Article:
Maharashtrian girl in a chawl and shows how a magical happening=20
changes her life. I have drawn on my father's early chawl life and=20
his familiarity with Maharashtrian life to make this serial. All=20
women in the middle class will love Kusum."

Ekta is finishing her first feature film within the next few months.=20
Named Kyunki Main Jhooth Nahi Bolta stars Govinda and Sushmita Sen=20
and will be released soon. "I have faith in Sushmita and her ability=20
to act," says Ekta, justifying her choice of heroine. Yet another=20
film with brother Tushar and newcomer Anita will commence soon. "A=20
wonderful tarot card reader told me that the letter K would be lucky=20
for me and that has been absolutely true," says Ekta, "Most of my=20
soaps and films start with K. Koshish Ek Asha, Kaun, Kasarn, Kundali,=20
Kavita, Kavyanjali, Kalash, Kahani Ghar Ghar Ki and Kyunki Sas Bhi=20
Kabhi Bahu Thi are major ones. Kahin Kisii Roz and Kusum are new. I=20
have a total of 20 serials on right now on television.

"Till I was 19, I was just film star Jitendra's daughter. Now I am=20
Ekta Kapoor and I am proud of my own identity. But I hasten to add=20
that there is nothing and no one like one's parents and family. My=20
mother is my mentor. She takes all my problems and sorts them out. My=20
father shows total faith in me and pampers me. My granny is our love.=20
My brother and I work well together. Nothing can match the happiness=20
of a united and loving family. It is my strength and the source of my=20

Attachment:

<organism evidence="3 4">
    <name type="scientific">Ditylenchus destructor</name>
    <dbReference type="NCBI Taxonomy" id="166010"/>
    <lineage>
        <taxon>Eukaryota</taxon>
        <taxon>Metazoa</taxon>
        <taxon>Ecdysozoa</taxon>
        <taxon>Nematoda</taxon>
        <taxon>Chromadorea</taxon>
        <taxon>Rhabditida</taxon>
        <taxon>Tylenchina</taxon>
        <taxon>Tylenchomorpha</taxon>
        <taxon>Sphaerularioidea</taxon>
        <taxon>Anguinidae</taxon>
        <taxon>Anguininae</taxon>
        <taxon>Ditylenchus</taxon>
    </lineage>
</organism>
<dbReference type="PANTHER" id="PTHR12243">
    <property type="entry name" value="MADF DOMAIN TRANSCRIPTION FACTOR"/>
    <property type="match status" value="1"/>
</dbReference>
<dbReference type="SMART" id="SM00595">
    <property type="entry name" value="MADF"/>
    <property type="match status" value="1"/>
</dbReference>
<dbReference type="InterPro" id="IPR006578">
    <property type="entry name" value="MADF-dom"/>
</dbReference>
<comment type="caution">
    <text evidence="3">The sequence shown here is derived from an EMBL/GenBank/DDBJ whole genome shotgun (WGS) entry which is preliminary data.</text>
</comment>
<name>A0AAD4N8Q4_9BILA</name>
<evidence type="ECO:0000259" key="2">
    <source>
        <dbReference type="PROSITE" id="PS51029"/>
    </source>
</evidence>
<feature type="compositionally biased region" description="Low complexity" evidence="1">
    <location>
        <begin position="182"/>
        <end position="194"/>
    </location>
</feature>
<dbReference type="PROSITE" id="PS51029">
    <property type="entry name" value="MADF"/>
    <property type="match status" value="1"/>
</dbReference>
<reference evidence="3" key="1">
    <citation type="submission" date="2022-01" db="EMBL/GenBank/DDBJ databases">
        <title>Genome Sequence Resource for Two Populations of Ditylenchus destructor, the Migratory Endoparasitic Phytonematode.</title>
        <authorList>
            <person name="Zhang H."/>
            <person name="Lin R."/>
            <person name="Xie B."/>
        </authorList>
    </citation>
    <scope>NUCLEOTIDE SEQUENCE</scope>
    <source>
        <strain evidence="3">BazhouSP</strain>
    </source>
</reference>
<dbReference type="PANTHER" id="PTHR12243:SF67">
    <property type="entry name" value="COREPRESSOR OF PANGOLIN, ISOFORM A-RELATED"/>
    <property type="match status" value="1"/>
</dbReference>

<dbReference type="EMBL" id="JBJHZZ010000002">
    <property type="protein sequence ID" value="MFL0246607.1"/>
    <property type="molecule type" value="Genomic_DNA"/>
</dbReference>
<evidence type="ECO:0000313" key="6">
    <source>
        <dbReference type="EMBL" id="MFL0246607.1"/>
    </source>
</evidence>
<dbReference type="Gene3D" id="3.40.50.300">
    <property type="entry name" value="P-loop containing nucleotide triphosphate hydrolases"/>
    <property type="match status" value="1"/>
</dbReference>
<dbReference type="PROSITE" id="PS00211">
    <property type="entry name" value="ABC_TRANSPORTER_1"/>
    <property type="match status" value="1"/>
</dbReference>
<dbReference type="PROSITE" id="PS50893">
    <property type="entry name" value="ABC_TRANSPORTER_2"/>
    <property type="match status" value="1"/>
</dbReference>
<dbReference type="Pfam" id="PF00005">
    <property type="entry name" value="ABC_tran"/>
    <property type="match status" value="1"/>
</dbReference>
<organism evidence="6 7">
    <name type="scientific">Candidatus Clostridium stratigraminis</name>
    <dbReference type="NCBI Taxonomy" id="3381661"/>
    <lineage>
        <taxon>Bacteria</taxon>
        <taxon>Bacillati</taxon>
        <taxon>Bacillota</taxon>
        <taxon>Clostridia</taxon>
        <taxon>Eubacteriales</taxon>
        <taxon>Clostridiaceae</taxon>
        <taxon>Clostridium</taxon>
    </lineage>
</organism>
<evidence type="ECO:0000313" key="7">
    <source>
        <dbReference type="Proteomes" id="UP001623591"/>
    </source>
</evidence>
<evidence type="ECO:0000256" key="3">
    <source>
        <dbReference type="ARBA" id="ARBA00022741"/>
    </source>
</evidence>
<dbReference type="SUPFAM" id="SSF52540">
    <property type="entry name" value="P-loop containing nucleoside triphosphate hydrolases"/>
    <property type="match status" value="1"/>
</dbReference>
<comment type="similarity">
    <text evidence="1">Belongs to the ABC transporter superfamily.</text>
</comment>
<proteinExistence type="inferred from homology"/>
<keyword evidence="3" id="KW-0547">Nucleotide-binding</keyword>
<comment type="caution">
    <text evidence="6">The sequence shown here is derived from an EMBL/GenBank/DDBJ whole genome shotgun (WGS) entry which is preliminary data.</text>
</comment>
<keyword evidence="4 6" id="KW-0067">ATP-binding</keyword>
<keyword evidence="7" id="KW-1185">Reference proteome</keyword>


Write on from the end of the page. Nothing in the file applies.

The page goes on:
Ekta is very religious. Her office and home are full of temples of=20
Durga, Ganesh, Krishna and of course Balaji. She walks up the seven=20
hills to the Balaji temple at least three times a year. She attends=20
pujas, satsangs and kirtans regularly. She finds time to read, to=20
walk and to meet friends. "I was fat. With encouragement from my=20
mother, I trimmed down to being reasonably slim. I used to walk for=20
three hours daily. But now I am busy and can't spare the time. I have=20
put on a bit of weight but I know I have to address this issue soon."

A strong belief in the Karmic theory drives Ekta to a certain=20
philosophical stance in life. "Good people suffer a great deal in=20
life. I think they clear themselves of all past deeds and pass on to=20
a better world. I am an ardent student of such knowledge. I came=20
across a curious Indian custom in which dead bodies of eunuchs are=20
bashed cruelly and buried or burnt standing to complete their=20
suffering in this world, so that they have a happier next life. You=20
can see that the Karmic theory is evident in all my serials. I=20
believe real life is such and I try to portray what I see around."

At the moment, marriage and home-building are far from Ekta's=20
thoughts. "All in good time," she laughs, heartily enjoying her new=20
glory. Gregarious and articulate, Ekta is undoubtedly the driving=20
force behind the success of Balaji Telefilms' software content=20
miracle! She has achieved this super success at a very young age!